Kids Need Freedom and Safety – How to Balance These Rivaling Needs?

by | May 28, 2016 | Social-Emotional Learning

Recently, I visited a friend’s 120 acre farm with our granddaughter. It was a beautiful day, and it was wonderful to see Anna run around outside with so much freedom and joy.

kids playing at farmBut I have to admit that her freedom stirred some worry for me. The rope swing she was playing on – was it secure enough? The rope too old? We kept an eye on her as she climbed up bales of hay, my friend warning that the high bales weren’t safe. We kept an eye on her while she swam in the pond, making sure she didn’t wander in too deep.

I worked to find the balance between keeping her safe and allowing her to be free and courageous – to take on the world without a lot of fear.

As a school counselor, I worked with many children who were risk takers. I loved their sense of adventure and wanted to encourage them to explore the world. But I also wanted them to be safe. How could I teach them to listen to both their fear and their courage? To strike the balance between safety and freedom?

I came up with a game I call “Conflicting Feelings.” In it, I have the children act out a risk-taking situation. I ask them to identify the feelings of fear and courage, then to think of the things that each of these feelings say. Together we discuss a plan that honors both feelings. For both are messages from the body. Fear helps us stay safe. Courage helps us explore. If we honor and listen to both feelings, we can explore without putting ourselves into danger.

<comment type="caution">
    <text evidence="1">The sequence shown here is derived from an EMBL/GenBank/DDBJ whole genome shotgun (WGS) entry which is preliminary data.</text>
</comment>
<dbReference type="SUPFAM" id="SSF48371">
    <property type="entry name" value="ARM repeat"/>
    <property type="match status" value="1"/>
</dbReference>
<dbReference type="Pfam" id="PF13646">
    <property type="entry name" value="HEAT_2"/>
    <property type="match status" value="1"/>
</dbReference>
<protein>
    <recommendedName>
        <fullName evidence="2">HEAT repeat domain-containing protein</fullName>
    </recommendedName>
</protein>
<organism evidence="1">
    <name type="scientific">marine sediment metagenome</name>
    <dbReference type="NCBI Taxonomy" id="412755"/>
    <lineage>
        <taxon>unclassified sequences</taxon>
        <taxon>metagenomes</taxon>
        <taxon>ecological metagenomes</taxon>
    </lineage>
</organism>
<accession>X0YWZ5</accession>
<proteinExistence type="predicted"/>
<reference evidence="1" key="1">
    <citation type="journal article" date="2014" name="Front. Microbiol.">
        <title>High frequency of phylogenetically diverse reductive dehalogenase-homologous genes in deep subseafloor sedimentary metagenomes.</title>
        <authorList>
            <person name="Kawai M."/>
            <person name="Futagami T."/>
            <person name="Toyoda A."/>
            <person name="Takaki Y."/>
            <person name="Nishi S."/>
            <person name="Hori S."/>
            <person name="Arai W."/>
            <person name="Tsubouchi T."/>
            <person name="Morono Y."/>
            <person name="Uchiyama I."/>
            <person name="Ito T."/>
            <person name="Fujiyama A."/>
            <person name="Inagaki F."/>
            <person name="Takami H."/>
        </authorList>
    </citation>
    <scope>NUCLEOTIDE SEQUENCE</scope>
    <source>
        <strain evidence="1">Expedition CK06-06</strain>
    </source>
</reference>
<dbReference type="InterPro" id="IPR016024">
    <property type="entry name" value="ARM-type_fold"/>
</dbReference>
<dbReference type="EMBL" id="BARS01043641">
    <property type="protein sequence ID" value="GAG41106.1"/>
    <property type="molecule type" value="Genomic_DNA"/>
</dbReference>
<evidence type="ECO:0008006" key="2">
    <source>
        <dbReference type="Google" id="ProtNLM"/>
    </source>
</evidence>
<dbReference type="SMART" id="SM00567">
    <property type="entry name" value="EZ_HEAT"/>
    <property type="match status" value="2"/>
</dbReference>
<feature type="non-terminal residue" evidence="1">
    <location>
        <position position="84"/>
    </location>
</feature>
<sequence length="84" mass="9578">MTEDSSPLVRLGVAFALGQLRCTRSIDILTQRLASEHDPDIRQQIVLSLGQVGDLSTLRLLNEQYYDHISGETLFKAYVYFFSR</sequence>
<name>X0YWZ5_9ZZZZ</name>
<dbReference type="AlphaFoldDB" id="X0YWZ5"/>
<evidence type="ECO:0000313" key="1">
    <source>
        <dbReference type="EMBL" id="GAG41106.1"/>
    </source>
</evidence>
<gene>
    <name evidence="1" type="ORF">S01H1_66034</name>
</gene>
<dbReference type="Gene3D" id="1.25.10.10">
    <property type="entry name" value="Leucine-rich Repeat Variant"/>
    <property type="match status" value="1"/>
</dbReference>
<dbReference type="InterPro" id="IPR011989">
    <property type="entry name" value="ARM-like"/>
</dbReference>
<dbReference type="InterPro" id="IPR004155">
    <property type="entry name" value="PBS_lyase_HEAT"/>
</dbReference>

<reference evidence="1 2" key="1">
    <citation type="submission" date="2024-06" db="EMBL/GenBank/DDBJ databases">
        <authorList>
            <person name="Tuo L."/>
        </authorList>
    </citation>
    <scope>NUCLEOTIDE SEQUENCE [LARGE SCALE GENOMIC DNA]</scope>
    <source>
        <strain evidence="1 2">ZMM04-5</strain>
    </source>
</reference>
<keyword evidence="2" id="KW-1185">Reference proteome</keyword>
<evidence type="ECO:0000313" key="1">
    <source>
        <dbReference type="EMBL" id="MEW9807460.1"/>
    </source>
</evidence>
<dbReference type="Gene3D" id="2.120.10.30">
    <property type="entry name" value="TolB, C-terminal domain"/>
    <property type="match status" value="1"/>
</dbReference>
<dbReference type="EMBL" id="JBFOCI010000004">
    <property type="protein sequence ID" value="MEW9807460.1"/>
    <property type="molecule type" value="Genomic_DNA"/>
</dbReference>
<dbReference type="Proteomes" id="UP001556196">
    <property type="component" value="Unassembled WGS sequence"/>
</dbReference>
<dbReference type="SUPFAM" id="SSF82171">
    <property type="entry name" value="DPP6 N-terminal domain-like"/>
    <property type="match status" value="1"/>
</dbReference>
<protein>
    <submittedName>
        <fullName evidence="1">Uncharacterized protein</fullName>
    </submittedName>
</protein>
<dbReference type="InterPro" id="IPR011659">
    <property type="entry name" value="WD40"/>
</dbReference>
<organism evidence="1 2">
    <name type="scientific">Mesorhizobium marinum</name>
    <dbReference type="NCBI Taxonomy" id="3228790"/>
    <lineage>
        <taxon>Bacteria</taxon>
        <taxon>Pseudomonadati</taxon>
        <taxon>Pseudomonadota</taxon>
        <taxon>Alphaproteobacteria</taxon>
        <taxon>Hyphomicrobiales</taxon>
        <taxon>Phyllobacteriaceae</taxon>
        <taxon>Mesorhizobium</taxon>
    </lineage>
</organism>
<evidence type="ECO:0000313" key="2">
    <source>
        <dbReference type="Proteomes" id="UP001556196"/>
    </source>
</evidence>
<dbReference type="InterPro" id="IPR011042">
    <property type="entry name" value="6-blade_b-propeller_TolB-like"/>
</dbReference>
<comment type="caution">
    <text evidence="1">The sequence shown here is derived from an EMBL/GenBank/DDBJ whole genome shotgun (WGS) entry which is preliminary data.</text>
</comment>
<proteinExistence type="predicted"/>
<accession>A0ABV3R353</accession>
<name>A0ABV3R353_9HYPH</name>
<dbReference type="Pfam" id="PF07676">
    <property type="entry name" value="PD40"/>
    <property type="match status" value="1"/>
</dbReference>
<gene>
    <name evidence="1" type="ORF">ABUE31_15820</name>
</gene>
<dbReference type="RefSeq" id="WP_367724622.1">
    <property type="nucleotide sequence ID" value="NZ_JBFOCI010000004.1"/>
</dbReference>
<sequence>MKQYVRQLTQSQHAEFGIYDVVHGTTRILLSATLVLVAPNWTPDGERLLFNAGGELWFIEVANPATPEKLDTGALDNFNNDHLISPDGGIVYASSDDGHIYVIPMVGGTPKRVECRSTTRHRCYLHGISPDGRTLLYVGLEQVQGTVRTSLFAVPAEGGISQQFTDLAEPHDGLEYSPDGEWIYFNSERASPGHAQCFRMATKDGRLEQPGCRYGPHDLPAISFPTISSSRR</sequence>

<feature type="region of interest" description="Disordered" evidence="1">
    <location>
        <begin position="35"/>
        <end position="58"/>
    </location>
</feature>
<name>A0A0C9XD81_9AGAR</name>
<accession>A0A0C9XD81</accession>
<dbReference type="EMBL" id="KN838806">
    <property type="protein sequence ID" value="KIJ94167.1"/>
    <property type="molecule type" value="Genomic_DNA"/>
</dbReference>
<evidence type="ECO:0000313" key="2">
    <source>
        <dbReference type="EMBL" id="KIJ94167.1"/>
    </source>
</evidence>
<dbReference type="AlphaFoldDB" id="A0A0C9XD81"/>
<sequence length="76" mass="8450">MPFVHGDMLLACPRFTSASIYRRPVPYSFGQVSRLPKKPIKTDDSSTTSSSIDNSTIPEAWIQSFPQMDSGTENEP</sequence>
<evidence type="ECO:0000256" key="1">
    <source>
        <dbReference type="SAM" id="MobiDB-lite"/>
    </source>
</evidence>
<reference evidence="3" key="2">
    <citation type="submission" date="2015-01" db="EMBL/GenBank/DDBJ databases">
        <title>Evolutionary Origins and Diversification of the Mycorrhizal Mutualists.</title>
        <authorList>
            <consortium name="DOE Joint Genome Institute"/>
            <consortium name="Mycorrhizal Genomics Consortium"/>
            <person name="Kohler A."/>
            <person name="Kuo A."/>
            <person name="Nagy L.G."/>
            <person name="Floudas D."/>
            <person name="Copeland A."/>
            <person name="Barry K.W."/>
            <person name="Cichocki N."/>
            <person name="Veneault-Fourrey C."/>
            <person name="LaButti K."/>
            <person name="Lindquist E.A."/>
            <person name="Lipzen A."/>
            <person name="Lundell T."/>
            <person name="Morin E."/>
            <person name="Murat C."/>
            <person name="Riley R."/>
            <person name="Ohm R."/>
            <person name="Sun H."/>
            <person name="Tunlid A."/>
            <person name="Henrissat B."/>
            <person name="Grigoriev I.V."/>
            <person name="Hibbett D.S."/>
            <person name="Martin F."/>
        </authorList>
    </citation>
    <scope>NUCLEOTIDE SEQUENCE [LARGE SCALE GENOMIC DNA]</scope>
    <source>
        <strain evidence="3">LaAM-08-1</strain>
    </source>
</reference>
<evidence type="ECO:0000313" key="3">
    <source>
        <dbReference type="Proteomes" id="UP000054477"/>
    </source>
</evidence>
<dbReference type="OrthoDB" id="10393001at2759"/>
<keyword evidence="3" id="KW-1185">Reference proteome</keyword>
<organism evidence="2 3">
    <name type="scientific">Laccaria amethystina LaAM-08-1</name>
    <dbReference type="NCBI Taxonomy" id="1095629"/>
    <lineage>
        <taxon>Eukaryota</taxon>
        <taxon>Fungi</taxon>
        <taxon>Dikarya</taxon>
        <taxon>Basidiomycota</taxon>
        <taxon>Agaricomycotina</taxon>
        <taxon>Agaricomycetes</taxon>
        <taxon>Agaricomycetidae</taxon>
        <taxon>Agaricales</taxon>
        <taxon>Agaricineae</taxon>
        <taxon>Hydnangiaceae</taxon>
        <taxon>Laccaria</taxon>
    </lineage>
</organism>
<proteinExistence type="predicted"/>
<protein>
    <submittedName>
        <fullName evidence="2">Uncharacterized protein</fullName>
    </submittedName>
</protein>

Here’s what the game looks like in practice:

Since implementing this game, students have come to telling me how they were in a situation outside of school where they could hear both feelings. One boy said, “Remember that game we played, Mrs. Gillen? Well, I was going to ride my bike down this steep hill, and I could hear both of those feelings inside of me!” He seemed surprised that he was able to identify both the fear and courage. He went on to tell me how he listened to both feelings to make a decision.

kids exploringWe can’t protect children at every moment. Indeed, there are real educational merits to risk.

What we can do is teach kids to listen to the voices inside and learn to make safe and fun choices.

Download Lynea’s story about a boy who deals successfully with his conflicting feelings, and share it with your children or students.

The “Conflicting Feelings” video is just one of more than 100 videos, activities, and lesson plans included in our Online Certification Bundle.

Images by Kenley Neufeld & amanda tipton, via Flickr

Pin It on Pinterest

Share This

Share this post with your friends!